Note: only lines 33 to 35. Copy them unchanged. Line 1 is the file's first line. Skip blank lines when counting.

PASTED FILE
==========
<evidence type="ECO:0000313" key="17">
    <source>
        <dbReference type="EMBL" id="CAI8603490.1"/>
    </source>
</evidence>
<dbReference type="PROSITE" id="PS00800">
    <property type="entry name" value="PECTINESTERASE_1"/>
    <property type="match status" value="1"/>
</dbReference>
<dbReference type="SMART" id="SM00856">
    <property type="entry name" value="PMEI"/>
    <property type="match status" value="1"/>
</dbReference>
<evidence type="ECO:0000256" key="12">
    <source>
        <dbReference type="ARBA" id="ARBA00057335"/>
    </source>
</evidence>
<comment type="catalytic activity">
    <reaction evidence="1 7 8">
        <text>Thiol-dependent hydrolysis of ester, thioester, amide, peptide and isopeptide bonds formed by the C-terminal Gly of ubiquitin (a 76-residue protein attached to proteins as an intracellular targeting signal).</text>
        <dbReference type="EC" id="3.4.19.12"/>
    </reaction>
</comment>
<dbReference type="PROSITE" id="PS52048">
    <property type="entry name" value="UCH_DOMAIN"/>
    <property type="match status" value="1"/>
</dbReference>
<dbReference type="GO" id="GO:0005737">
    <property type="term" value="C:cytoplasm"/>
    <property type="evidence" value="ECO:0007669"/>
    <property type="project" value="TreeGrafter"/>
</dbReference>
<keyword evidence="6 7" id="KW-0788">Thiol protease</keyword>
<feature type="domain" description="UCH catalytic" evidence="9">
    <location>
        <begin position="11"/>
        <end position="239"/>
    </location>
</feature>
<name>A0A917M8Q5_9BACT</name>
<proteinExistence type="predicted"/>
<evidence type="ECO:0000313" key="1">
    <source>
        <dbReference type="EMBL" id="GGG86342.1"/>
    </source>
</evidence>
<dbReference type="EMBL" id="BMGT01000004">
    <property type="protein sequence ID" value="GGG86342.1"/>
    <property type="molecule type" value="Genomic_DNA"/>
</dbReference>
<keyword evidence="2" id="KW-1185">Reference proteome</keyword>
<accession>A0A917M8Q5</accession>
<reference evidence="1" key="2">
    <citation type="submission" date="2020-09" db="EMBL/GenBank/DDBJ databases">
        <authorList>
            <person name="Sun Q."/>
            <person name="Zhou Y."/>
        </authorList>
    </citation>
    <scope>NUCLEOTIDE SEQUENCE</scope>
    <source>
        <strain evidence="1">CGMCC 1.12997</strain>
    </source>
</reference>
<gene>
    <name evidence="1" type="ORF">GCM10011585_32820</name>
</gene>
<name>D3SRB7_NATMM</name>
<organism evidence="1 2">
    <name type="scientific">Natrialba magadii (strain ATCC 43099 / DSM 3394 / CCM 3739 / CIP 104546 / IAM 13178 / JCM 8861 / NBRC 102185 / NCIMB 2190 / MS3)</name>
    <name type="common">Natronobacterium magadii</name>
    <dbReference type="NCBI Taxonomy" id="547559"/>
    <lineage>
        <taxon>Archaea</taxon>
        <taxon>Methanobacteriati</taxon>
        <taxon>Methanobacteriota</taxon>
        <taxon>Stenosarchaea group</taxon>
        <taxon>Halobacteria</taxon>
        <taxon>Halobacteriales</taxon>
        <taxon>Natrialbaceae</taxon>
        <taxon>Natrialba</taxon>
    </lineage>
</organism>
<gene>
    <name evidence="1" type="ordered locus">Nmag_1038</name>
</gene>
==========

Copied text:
</dbReference>
<keyword evidence="6 7" id="KW-0788">Thiol protease</keyword>
<feature type="domain" description="UCH catalytic" evidence="9">